Around the third anniversary of the disclosure that two OPM databases containing personal information on millions of current and former federal employees had been hacked, legislation has been offered in Congress to make permanent the benefits offered to affected individuals.
Currently, the no-cost identity theft protection and credit monitoring benefits will expire in 2026, but sponsors of HR-5765 argue that the information stolen has no expiration and thus the protections should continue for life. That information, from one database of personnel files and another of background investigation files, includes Social Security numbers and other identifying information on virtually everyone affected, in many cases highly sensitive information about an individual’s past, and in some cases fingerprints.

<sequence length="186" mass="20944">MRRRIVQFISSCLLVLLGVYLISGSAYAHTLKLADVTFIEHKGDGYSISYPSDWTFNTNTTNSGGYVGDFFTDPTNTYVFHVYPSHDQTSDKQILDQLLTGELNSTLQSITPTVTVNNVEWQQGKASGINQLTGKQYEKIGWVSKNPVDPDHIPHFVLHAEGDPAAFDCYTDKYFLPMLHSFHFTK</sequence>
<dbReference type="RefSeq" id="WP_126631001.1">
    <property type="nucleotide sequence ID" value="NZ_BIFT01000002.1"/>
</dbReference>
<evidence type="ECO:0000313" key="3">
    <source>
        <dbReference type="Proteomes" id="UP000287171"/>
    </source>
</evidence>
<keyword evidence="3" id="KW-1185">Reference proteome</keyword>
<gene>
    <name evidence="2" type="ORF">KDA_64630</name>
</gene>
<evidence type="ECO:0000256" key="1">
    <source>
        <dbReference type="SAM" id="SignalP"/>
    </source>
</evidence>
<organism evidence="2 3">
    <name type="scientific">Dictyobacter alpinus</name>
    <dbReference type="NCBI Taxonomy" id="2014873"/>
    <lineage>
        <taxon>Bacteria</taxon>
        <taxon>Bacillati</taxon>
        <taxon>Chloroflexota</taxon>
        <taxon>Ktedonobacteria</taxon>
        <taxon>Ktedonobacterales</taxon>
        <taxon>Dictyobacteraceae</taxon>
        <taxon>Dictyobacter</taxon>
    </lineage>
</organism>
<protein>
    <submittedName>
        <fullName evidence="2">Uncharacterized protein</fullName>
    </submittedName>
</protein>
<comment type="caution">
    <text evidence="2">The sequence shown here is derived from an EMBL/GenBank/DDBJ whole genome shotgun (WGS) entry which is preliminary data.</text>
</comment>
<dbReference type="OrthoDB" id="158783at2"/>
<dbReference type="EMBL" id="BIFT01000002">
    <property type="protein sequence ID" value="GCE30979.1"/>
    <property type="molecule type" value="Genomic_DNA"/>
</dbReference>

Separately, the NTEU union is seeking continuation of the services for life as part a lawsuit alleging that OPM violated employees’ constitutional rights by allowing the theft to happen. That case is pending on appeal